I'm on a train, in lashing rain, with a cough and a dodgy calf (a muscle, not a small cow), having picked up my race number for this Sunday's London marathon, from the vast exhibition centre where everyone goes to sign in. As I limped my way around, feeling nervous and queasy, I bumped into someone I hadn't seen for some time, Mike Tomlinson. You may remember his wife, Jayne. She had cancer and ran marathons while she was very sick, her last London one, as he reminded me, on chemotherapy. Kind of puts it in perspective, doesn't it? Everyone on Sunday is running for a reason, or a cause or in memory of someone. While we were there today, we picked up our black ribbons, worn to support those killed or injured in Boston last weekend. The mood was positive, upbeat and everyone said, enjoy it, the crowd will carry you round. I bet they will. Even after last weekend. In fact, especially after last weekend.

 

Triumph over adversity on Saturday Live this week, when we meet a father and son dealing with facial disfigurement. There's travel with Ben Fogle, young butcher Charlotte Harbottle describes her favourite sound and Pippa Diggle explains how she came to be the subject of an iconic Norman Parkinson photograph.

 

Also on the programme, something that'll appeal to the retired primary school teacher who writes to me after every TV One o'clock news bulletin, to correct inaccuracies. Lover of grammar and educator of many, Neville Gwynne is joining us, we hear the Inheritance tracks of Petula Clark, and (is that an Oxford comma, Mr Gwynne?) our studio guest this week is a children's author who has helped many reluctant readers to embrace words, Eoin Colfer. Do try to (not "try and", Mr Gwynne, I know that) join us.

POEM :: RECORD STORE DAY

Go! Support your local record store,

resist the easy click of MP3s

and Michael Buble winking at the till

say no to Macca's freebie in the Mail.

 

Go to where the hi-fi's loud and bolshy

to where they stack 'em low and sell 'em honest.

Go to dog-earned forty-fives and bootlegs

to Goths with bass guitars slung over shoulders.

 

Put the quiet ritual back in commerce

put art and heart in counting out your coins;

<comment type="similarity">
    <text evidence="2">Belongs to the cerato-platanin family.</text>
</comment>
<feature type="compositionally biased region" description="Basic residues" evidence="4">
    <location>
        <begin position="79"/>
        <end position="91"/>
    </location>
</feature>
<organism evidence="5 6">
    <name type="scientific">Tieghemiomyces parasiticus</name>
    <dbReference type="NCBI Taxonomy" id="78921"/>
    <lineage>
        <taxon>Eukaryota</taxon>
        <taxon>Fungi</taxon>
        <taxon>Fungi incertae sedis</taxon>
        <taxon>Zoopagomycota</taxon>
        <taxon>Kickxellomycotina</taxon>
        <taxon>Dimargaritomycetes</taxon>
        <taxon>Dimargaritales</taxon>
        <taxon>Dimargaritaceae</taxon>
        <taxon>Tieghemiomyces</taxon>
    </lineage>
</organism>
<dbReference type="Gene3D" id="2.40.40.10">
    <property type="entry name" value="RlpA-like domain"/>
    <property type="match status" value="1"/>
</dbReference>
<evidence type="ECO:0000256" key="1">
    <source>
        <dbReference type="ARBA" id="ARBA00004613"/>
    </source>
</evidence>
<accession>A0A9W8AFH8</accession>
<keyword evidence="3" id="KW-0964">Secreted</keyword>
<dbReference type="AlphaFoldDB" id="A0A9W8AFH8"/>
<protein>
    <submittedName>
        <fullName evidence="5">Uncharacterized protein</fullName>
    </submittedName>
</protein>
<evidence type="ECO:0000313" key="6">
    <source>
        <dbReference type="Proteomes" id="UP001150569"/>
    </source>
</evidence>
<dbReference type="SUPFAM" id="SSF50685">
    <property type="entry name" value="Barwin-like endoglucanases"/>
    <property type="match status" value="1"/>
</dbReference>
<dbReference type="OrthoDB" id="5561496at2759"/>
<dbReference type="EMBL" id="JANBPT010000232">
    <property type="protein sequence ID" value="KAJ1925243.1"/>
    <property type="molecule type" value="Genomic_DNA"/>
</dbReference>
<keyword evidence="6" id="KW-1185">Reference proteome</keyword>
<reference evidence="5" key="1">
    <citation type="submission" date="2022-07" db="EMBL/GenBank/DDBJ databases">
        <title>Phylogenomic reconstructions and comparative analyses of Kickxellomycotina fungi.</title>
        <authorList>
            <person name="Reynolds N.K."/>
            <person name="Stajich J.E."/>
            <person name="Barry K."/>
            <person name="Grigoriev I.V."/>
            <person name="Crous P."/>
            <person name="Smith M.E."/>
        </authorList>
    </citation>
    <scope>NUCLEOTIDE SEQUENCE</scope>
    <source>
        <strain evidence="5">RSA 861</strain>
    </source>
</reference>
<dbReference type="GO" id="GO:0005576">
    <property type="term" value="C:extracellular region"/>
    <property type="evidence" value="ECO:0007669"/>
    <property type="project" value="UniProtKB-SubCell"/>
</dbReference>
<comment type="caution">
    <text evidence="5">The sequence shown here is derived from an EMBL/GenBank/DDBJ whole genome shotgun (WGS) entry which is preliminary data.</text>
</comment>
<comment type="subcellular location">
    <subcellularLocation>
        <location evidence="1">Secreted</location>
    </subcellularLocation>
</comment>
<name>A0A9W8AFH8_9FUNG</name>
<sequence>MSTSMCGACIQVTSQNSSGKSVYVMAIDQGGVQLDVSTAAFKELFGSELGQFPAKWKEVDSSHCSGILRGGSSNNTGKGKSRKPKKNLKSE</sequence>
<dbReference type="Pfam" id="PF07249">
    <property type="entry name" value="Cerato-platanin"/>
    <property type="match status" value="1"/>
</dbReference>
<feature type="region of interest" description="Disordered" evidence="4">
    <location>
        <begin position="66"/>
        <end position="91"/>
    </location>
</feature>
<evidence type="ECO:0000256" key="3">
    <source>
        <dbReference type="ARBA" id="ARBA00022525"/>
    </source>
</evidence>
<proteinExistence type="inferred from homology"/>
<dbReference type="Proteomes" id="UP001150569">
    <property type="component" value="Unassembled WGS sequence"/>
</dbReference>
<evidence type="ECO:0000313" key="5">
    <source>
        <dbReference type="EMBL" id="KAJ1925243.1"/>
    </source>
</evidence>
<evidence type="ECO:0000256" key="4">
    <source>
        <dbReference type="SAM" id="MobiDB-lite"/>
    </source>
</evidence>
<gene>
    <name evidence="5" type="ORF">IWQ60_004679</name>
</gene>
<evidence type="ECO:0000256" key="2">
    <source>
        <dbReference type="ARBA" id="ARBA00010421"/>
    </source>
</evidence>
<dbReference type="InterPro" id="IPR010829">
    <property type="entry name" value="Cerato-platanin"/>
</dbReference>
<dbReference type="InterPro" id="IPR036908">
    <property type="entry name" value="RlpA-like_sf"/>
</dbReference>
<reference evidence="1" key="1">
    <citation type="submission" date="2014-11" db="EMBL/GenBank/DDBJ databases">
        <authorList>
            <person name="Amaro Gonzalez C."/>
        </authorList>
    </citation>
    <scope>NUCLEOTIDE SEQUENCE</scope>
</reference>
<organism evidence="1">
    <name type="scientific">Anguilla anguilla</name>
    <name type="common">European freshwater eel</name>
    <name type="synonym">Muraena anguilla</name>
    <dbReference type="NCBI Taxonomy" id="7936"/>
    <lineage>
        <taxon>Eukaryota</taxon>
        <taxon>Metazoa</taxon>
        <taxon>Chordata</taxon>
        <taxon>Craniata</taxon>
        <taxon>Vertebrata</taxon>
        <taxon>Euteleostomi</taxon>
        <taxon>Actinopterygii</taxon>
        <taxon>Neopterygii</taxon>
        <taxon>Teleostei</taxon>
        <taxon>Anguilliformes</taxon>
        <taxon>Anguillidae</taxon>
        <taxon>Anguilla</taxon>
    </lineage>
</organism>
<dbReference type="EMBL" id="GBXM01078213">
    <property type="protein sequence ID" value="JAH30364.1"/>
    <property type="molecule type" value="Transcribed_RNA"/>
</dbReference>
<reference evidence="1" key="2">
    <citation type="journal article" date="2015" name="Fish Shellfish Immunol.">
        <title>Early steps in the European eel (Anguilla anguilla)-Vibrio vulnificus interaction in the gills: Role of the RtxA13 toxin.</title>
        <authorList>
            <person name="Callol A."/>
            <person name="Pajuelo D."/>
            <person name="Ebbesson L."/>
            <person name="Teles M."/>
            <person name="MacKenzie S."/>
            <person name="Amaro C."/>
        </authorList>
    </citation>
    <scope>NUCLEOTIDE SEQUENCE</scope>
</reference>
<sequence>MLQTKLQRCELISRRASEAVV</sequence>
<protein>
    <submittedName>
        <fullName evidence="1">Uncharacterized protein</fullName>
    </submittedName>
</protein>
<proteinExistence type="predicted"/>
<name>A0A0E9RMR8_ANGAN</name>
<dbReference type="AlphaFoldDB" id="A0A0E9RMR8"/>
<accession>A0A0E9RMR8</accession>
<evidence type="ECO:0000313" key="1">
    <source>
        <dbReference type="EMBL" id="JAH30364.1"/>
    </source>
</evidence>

like brewing tea or rolling cigarettes,

the slow and languid cook, the long way home.

 

© Luke Wright

POEM :: GRAMMAR

To who, or whom, it may concern

verbose, composed or taciturn

a verse from which we all can learn

a verse concerning GRAMMAR!

 

Grammar? Huh? Yeah, don't be dense

that thing what makes all things make sense

where us dyslexics come a cropper

Grammar I don't do it proper!

 

But grammar's not all heirs and graces

for whilst it has a Latin basis

we learn our tongue instinctively

from mum or dad or bad TV.

 

And some, of course, say "them", not "those"

or dress their words in faddish clothes,

who swear blind that they "didn't do nothing"

and other crude linguistic roughing

 

say "is it" not "are they" or worse

can only speak in rhyming verse,

drop commas like they're Essex aitches -

they're still communicative creatures.

 

Who banter, quip and joke with friends

their grammar perfect for their ends.

Pitched just right for their survival

Language, after all, is tribal.

 

Look, I'm in awe of Carver's pauses

and Bertie Wooster's complex clauses

but sometimes I prefer the bark

of LKJ or Johnny Clarke.

 

Yes, this is what I'm trying to say:

you don't need all the rules to play.

 

© Luke Wright

STUDIO PHOTO :: Luke Wright, Richard, Mr Gwynne, Eoin Colfer, Leighton Hayward, Sian, Lucas Hayward

STUDIO PHOTO :: Luke Wright, Richard, Mr Gwynne, Eoin Colfer, Leighton Hayward, Sian, Lucas Hayward

Credits

Role Contributor
PresenterSian Williams
PresenterRichard Coles
ProducerDebbie Sheringham

Inheritance Tracks

Listeners say thank you

Boys cuddling in a field

Saturday Live listeners express their gratitude for good deeds done.